I hope I see more such programs from Con Vivo as it enters its 10th anniversary year next season. I also hope to see such programs from other groups, especially from the UW School of Music – which should see a lot more different departments cooperating for joint mixed recitals – piano, voice, strings, winds and brass.

One other thing: I really liked Con Vivo’s approach to accessible ticket prices and categories of ticket sales (below) of allowing listeners themselves to determine if they are students or seniors. Especially in this difficult economy, I have had enough of IDs and enforcement from the arts police. I like relying on trust, which I think buys a lot of good will from the public – at a time when arts groups need all the public good will they can get.

What do you think about progressive or incremental programming?

Would you like to hear more small and short works? 

What do you think about allowing listeners to pay what they can afford or think they should pay?

The Ear wants to hear.

Posted in Classical music


  1. Jacob, I think your programming idea, essentially from solo or small to intermediate or eventually large makes a great deal of musical sense. For years I didn’t share your love of Schubert’s works but in 2003, I wound up playing 2nd trombone in the Palos Verde Peninsula (CA) symphony programming one of Schubert’s symphonies, perhaps the Great. I have volumes of trombone orchestral excerpt books, but I’d never been exposed to the trombone parts in that composition.

    At the time, the principal trombonist was employed by the movie company Industrial Light and Magic and a fine player. As if that wasn’t enough, the bass trombone player was a fellow librarian who had played in Barnum and Bailey’s circus band and was a superb performer. We had one sectional and, especially on the Schubert, we were zoning. I so wish that concert had been recorded. It was almost the best I’ve ever played.

    As much as I love Schubert’s “Unfinished” Symphony, I guess what had previously turned me off about him was the little music history I’ve read dealing with him portrayed him as something of an inebriate. My father was an alcoholic and the best negative object lesson I’ve ever had. So until that exposure to the Schubert symphony in Palos Verde, I wasn’t all that enamored about Schubert. I made enough money in the two concerts I played with that group to buy a new tuxedo. And what really was the frosting on the cake was the fact that my son was playing in the second violin section.

    Comment by Larry Retzack — June 2, 2011 @ 12:13 pm

    • Hi Larry,
      Thanks for replying — and for agreeing!
      I like your story about getting to like Schubert.
      I also came to Schubert later in life, even though I played some of his piano works in my teens.
      But then I think as youngsters we generally go for more lushly Romantic and emotional works. Schubert’s restrained emotion and compassion require a certain maturity and experience of loss and living in the world.

      Comment by welltemperedear — June 2, 2011 @ 1:16 pm

  2. HI, Jake-

    I agree with you that programming of the sort that Con Vivo did a couple of weeks ago can work to make “classical” music more inviting and enjoyable to a wider audience. This is something I talk about all the time with my students at UW and the faculty is always looking for ways to combine programs for us as well as for students. This combination of variety (performers, instruments, etc) unified either by a single composer or some other connection makes for a fun evening.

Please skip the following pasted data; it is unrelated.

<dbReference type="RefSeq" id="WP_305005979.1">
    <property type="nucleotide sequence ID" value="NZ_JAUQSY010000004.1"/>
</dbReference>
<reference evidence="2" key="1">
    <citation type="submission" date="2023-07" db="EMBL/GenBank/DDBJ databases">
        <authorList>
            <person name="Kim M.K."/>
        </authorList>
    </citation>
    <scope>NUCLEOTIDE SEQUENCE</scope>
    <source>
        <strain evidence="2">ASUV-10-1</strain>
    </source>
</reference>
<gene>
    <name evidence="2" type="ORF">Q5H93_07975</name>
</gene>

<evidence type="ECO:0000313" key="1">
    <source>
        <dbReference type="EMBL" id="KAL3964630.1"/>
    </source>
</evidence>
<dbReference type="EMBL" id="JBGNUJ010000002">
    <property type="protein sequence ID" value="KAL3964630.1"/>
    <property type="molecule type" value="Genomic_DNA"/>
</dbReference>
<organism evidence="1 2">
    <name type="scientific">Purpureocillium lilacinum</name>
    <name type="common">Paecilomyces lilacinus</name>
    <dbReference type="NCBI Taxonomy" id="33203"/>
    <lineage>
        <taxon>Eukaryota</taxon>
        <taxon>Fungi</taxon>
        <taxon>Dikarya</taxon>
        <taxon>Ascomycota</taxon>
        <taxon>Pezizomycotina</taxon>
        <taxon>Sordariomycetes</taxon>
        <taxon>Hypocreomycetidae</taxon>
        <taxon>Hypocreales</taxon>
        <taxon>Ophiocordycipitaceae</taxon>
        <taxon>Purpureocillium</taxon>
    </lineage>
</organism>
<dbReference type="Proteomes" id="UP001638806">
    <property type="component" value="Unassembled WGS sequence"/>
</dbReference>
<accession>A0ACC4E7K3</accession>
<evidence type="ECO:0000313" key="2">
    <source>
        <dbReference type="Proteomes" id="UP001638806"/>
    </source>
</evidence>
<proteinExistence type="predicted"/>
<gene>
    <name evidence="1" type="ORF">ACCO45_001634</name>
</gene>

Creating programs that maneuver the audience through some kind of emotional arc is something many of us think about when creating a recital or other kind of program. The traditional idea of using a chronological order seems to be still popular especially for student recitals where there are academic goals and requirements that need to be fulfilled first. With concerts for public consumption, I believe it is important to find a balance between entertainment and intensity. It is possible to control the emotions of the audience as well. Usually this is achieved by creating a sequence that can run from light to dark and then back to light emotions or subjects or follow some trajectory (as in the Winterreise journey down a dark tunnel).

    My own preference is to start a program with something that the audience can find easily accessible then progress to some kind of more and more intense music and then finish with some kind of flourish or final statement that would hopefully sum up the ideas or message of the program. The endless possibilities are what keeps this life in music fresh and exciting.

    Comment by Paul Rowe — June 2, 2011 @ 11:17 am

    • Hi Paul,
      I completely agree with you and your ideas, hope you have success with your colleagues at the UW School of Music.
      We all need classical concerts to be more fun.
      I remember something similar when UW tenor James Doing performed songs he has students learn. It was terrific — accessible and informative with great contrast and range.
      Why can’t the piano department, for example, do a recital with different pieces by different faculty and students? Then the burden doesn’t fall just on one individual.
      Or what about an evening of Beethoven sonatas — for solo piano, violin and cello?
      The possibilities for creativity and originality are endless, no?
      As always, thanks for reading and replying so thoughtfully.

      Comment by welltemperedear — June 2, 2011 @ 11:44 am